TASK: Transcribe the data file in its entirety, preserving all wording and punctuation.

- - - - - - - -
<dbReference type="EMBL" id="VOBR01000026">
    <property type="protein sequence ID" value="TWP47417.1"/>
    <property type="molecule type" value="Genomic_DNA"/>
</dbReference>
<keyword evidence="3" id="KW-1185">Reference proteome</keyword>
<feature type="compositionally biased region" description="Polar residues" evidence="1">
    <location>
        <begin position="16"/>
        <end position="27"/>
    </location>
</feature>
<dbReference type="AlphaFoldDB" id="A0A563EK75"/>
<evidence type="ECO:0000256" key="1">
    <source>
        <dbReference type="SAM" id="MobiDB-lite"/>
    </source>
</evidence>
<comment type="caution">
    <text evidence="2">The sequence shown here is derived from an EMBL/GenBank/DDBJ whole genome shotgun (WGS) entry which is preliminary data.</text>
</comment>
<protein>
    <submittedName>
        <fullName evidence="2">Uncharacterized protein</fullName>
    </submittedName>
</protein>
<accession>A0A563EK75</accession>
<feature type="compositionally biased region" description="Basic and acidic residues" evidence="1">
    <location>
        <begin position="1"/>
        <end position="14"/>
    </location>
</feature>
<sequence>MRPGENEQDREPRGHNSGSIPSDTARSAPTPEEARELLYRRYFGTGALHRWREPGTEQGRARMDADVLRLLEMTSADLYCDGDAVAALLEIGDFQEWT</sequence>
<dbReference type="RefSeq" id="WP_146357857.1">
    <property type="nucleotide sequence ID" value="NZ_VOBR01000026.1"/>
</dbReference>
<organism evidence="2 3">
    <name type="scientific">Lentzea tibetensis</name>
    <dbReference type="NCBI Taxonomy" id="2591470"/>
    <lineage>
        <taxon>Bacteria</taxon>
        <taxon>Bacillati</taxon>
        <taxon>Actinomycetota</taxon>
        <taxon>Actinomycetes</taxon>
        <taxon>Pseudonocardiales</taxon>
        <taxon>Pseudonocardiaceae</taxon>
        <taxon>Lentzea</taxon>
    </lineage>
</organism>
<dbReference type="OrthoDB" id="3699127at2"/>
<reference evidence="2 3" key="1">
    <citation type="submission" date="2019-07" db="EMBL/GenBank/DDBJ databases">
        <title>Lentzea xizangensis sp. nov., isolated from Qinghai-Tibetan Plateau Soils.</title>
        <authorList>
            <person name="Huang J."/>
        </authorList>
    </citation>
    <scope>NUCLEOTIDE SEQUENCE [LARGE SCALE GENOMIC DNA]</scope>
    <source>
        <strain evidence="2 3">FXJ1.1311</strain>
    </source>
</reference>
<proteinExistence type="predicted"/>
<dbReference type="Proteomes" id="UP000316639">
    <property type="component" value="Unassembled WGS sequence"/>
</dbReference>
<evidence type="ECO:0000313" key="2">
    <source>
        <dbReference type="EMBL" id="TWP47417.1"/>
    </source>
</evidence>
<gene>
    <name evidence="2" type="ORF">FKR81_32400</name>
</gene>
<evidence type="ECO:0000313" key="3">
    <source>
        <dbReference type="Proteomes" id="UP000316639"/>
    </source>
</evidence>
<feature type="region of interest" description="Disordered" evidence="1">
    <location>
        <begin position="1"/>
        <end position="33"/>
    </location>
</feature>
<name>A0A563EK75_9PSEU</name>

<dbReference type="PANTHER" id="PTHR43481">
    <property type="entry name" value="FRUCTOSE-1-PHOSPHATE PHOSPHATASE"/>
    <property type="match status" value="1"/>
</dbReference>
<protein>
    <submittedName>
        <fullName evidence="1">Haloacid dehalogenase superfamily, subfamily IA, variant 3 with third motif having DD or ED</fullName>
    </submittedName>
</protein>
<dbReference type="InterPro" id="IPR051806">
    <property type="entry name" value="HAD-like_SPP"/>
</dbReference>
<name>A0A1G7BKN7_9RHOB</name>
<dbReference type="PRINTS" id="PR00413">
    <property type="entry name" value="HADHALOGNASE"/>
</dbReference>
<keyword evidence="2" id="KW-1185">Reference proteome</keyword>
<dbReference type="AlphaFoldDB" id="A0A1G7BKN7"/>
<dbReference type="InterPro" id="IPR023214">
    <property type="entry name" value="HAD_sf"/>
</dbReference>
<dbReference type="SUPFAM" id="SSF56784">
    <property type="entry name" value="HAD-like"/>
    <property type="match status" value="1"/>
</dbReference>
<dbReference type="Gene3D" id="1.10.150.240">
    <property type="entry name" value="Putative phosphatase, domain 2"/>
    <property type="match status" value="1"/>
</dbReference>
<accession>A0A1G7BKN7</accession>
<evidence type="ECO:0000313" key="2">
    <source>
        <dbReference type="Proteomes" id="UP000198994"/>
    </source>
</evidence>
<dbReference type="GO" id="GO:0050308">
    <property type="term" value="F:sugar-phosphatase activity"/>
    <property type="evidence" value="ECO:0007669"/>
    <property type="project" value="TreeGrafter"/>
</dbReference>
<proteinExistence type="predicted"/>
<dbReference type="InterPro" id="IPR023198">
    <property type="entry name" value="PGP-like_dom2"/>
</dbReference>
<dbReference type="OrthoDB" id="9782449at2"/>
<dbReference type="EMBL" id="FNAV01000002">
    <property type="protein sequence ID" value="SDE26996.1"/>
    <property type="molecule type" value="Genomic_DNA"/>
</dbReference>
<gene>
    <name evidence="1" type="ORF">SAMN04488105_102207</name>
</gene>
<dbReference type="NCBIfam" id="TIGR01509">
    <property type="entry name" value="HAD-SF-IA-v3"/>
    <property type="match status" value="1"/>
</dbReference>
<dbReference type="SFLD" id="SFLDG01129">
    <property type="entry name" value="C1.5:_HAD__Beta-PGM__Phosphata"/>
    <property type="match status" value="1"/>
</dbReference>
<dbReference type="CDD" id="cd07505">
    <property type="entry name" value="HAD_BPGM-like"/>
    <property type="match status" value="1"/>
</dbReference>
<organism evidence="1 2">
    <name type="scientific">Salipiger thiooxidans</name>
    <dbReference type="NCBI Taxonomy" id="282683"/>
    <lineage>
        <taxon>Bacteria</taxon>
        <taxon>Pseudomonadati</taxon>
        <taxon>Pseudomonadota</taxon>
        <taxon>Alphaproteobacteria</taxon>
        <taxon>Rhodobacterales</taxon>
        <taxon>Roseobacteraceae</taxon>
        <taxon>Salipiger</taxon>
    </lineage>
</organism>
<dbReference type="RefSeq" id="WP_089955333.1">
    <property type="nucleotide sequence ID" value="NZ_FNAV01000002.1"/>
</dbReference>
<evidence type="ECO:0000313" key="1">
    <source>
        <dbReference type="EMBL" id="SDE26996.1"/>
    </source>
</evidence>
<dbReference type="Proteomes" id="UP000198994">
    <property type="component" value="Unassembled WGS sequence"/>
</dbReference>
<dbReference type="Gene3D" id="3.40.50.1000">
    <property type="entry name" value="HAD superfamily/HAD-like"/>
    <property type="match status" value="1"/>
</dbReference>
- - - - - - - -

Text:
<dbReference type="EMBL" id="VOBR01000026">
    <property type="protein sequence ID" value="TWP47417.1"/>
    <property type="molecule type" value="Genomic_DNA"/>
</dbReference>
<keyword evidence="3" id="KW-1185">Reference proteome</keyword>
<feature type="compositionally biased region" description="Polar residues" evidence="1">
    <location>
        <begin position="16"/>
        <end position="27"/>
    </location>
</feature>
<dbReference type="AlphaFoldDB" id="A0A563EK75"/>
<evidence type="ECO:0000256" key="1">
    <source>
        <dbReference type="SAM" id="MobiDB-lite"/>
    </source>
</evidence>
<comment type="caution">
    <text evidence="2">The sequence shown here is derived from an EMBL/GenBank/DDBJ whole genome shotgun (WGS) entry which is preliminary data.</text>
</comment>
<protein>
    <submittedName>
        <fullName evidence="2">Uncharacterized protein</fullName>
    </submittedName>
</protein>
<accession>A0A563EK75</accession>
<feature type="compositionally biased region" description="Basic and acidic residues" evidence="1">
    <location>
        <begin position="1"/>
        <end position="14"/>
    </location>
</feature>
<sequence>MRPGENEQDREPRGHNSGSIPSDTARSAPTPEEARELLYRRYFGTGALHRWREPGTEQGRARMDADVLRLLEMTSADLYCDGDAVAALLEIGDFQEWT</sequence>
<dbReference type="RefSeq" id="WP_146357857.1">
    <property type="nucleotide sequence ID" value="NZ_VOBR01000026.1"/>
</dbReference>
<organism evidence="2 3">
    <name type="scientific">Lentzea tibetensis</name>
    <dbReference type="NCBI Taxonomy" id="2591470"/>
    <lineage>
        <taxon>Bacteria</taxon>
        <taxon>Bacillati</taxon>
        <taxon>Actinomycetota</taxon>
        <taxon>Actinomycetes</taxon>
        <taxon>Pseudonocardiales</taxon>
        <taxon>Pseudonocardiaceae</taxon>
        <taxon>Lentzea</taxon>
    </lineage>
</organism>
<dbReference type="OrthoDB" id="3699127at2"/>
<reference evidence="2 3" key="1">
    <citation type="submission" date="2019-07" db="EMBL/GenBank/DDBJ databases">
        <title>Lentzea xizangensis sp. nov., isolated from Qinghai-Tibetan Plateau Soils.</title>
        <authorList>
            <person name="Huang J."/>
        </authorList>
    </citation>
    <scope>NUCLEOTIDE SEQUENCE [LARGE SCALE GENOMIC DNA]</scope>
    <source>
        <strain evidence="2 3">FXJ1.1311</strain>
    </source>
</reference>
<proteinExistence type="predicted"/>
<dbReference type="Proteomes" id="UP000316639">
    <property type="component" value="Unassembled WGS sequence"/>
</dbReference>
<evidence type="ECO:0000313" key="2">
    <source>
        <dbReference type="EMBL" id="TWP47417.1"/>
    </source>
</evidence>
<gene>
    <name evidence="2" type="ORF">FKR81_32400</name>
</gene>
<evidence type="ECO:0000313" key="3">
    <source>
        <dbReference type="Proteomes" id="UP000316639"/>
    </source>
</evidence>
<feature type="region of interest" description="Disordered" evidence="1">
    <location>
        <begin position="1"/>
        <end position="33"/>
    </location>
</feature>
<name>A0A563EK75_9PSEU</name>

<dbReference type="PANTHER" id="PTHR43481">
    <property type="entry name" value="FRUCTOSE-1-PHOSPHATE PHOSPHATASE"/>
    <property type="match status" value="1"/>
</dbReference>
<protein>
    <submittedName>
        <fullName evidence="1">Haloacid dehalogenase superfamily, subfamily IA, variant 3 with third motif having DD or ED</fullName>
    </submittedName>
</protein>
<dbReference type="InterPro" id="IPR051806">
    <property type="entry name" value="HAD-like_SPP"/>
</dbReference>
<name>A0A1G7BKN7_9RHOB</name>
<dbReference type="PRINTS" id="PR00413">
    <property type="entry name" value="HADHALOGNASE"/>
</dbReference>
<keyword evidence="2" id="KW-1185">Reference proteome</keyword>
<dbReference type="AlphaFoldDB" id="A0A1G7BKN7"/>
<dbReference type="InterPro" id="IPR023214">
    <property type="entry name" value="HAD_sf"/>
</dbReference>
<dbReference type="SUPFAM" id="SSF56784">
    <property type="entry name" value="HAD-like"/>
    <property type="match status" value="1"/>
</dbReference>
<dbReference type="Gene3D" id="1.10.150.240">
    <property type="entry name" value="Putative phosphatase, domain 2"/>
    <property type="match status" value="1"/>
</dbReference>
<accession>A0A1G7BKN7</accession>
<evidence type="ECO:0000313" key="2">
    <source>
        <dbReference type="Proteomes" id="UP000198994"/>
    </source>
</evidence>
<dbReference type="GO" id="GO:0050308">
    <property type="term" value="F:sugar-phosphatase activity"/>
    <property type="evidence" value="ECO:0007669"/>
    <property type="project" value="TreeGrafter"/>
</dbReference>
<proteinExistence type="predicted"/>
<dbReference type="InterPro" id="IPR023198">
    <property type="entry name" value="PGP-like_dom2"/>
</dbReference>
<dbReference type="OrthoDB" id="9782449at2"/>
<dbReference type="EMBL" id="FNAV01000002">
    <property type="protein sequence ID" value="SDE26996.1"/>
    <property type="molecule type" value="Genomic_DNA"/>
</dbReference>
<gene>
    <name evidence="1" type="ORF">SAMN04488105_102207</name>
</gene>
<dbReference type="NCBIfam" id="TIGR01509">
    <property type="entry name" value="HAD-SF-IA-v3"/>
    <property type="match status" value="1"/>
</dbReference>
<dbReference type="SFLD" id="SFLDG01129">
    <property type="entry name" value="C1.5:_HAD__Beta-PGM__Phosphata"/>
    <property type="match status" value="1"/>
</dbReference>
<dbReference type="CDD" id="cd07505">
    <property type="entry name" value="HAD_BPGM-like"/>
    <property type="match status" value="1"/>
</dbReference>
<organism evidence="1 2">
    <name type="scientific">Salipiger thiooxidans</name>
    <dbReference type="NCBI Taxonomy" id="282683"/>
    <lineage>
        <taxon>Bacteria</taxon>
        <taxon>Pseudomonadati</taxon>
        <taxon>Pseudomonadota</taxon>
        <taxon>Alphaproteobacteria</taxon>
        <taxon>Rhodobacterales</taxon>
        <taxon>Roseobacteraceae</taxon>
        <taxon>Salipiger</taxon>
    </lineage>
</organism>
<dbReference type="RefSeq" id="WP_089955333.1">
    <property type="nucleotide sequence ID" value="NZ_FNAV01000002.1"/>
</dbReference>
<evidence type="ECO:0000313" key="1">
    <source>
        <dbReference type="EMBL" id="SDE26996.1"/>
    </source>
</evidence>
<dbReference type="Proteomes" id="UP000198994">
    <property type="component" value="Unassembled WGS sequence"/>
</dbReference>
<dbReference type="Gene3D" id="3.40.50.1000">
    <property type="entry name" value="HAD superfamily/HAD-like"/>
    <property type="match status" value="1"/>
</dbReference>